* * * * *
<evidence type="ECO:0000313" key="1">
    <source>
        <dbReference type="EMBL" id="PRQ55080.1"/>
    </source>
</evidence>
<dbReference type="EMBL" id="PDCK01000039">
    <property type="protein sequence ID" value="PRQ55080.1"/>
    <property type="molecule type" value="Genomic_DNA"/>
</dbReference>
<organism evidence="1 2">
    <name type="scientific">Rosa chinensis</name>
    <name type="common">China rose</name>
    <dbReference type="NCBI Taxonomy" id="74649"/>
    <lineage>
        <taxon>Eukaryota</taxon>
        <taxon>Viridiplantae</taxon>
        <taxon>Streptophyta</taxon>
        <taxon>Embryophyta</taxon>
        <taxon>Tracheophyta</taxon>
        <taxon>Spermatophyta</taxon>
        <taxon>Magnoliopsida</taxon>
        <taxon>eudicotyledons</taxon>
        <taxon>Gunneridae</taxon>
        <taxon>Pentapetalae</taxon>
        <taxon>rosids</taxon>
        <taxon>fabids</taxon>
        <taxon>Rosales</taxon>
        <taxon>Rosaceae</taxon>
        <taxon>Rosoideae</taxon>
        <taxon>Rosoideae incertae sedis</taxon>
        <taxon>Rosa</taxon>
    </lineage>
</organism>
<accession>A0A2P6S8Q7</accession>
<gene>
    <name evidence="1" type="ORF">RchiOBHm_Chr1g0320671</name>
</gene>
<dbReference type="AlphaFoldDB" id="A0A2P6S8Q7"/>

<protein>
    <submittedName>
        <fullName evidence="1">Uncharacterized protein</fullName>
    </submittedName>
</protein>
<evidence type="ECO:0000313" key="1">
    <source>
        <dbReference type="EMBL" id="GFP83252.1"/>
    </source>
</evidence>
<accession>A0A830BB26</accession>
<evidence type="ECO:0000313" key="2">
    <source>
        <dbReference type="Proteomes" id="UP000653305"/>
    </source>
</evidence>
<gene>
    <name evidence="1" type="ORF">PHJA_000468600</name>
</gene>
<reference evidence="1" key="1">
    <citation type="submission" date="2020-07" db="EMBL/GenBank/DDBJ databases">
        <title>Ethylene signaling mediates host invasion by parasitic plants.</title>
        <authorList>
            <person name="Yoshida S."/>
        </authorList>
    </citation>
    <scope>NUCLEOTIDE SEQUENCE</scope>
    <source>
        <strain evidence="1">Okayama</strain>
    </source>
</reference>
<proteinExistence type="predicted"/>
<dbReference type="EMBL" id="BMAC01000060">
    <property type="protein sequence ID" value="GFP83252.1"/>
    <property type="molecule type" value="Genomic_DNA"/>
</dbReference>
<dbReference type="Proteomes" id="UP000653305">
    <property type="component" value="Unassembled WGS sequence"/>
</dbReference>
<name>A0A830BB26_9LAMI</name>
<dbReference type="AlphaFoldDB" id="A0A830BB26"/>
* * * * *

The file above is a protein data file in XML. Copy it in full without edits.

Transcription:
<evidence type="ECO:0000313" key="1">
    <source>
        <dbReference type="EMBL" id="PRQ55080.1"/>
    </source>
</evidence>
<dbReference type="EMBL" id="PDCK01000039">
    <property type="protein sequence ID" value="PRQ55080.1"/>
    <property type="molecule type" value="Genomic_DNA"/>
</dbReference>
<organism evidence="1 2">
    <name type="scientific">Rosa chinensis</name>
    <name type="common">China rose</name>
    <dbReference type="NCBI Taxonomy" id="74649"/>
    <lineage>
        <taxon>Eukaryota</taxon>
        <taxon>Viridiplantae</taxon>
        <taxon>Streptophyta</taxon>
        <taxon>Embryophyta</taxon>
        <taxon>Tracheophyta</taxon>
        <taxon>Spermatophyta</taxon>
        <taxon>Magnoliopsida</taxon>
        <taxon>eudicotyledons</taxon>
        <taxon>Gunneridae</taxon>
        <taxon>Pentapetalae</taxon>
        <taxon>rosids</taxon>
        <taxon>fabids</taxon>
        <taxon>Rosales</taxon>
        <taxon>Rosaceae</taxon>
        <taxon>Rosoideae</taxon>
        <taxon>Rosoideae incertae sedis</taxon>
        <taxon>Rosa</taxon>
    </lineage>
</organism>
<accession>A0A2P6S8Q7</accession>
<gene>
    <name evidence="1" type="ORF">RchiOBHm_Chr1g0320671</name>
</gene>
<dbReference type="AlphaFoldDB" id="A0A2P6S8Q7"/>

<protein>
    <submittedName>
        <fullName evidence="1">Uncharacterized protein</fullName>
    </submittedName>
</protein>
<evidence type="ECO:0000313" key="1">
    <source>
        <dbReference type="EMBL" id="GFP83252.1"/>
    </source>
</evidence>
<accession>A0A830BB26</accession>
<evidence type="ECO:0000313" key="2">
    <source>
        <dbReference type="Proteomes" id="UP000653305"/>
    </source>
</evidence>
<gene>
    <name evidence="1" type="ORF">PHJA_000468600</name>
</gene>
<reference evidence="1" key="1">
    <citation type="submission" date="2020-07" db="EMBL/GenBank/DDBJ databases">
        <title>Ethylene signaling mediates host invasion by parasitic plants.</title>
        <authorList>
            <person name="Yoshida S."/>
        </authorList>
    </citation>
    <scope>NUCLEOTIDE SEQUENCE</scope>
    <source>
        <strain evidence="1">Okayama</strain>
    </source>
</reference>
<proteinExistence type="predicted"/>
<dbReference type="EMBL" id="BMAC01000060">
    <property type="protein sequence ID" value="GFP83252.1"/>
    <property type="molecule type" value="Genomic_DNA"/>
</dbReference>
<dbReference type="Proteomes" id="UP000653305">
    <property type="component" value="Unassembled WGS sequence"/>
</dbReference>
<name>A0A830BB26_9LAMI</name>
<dbReference type="AlphaFoldDB" id="A0A830BB26"/>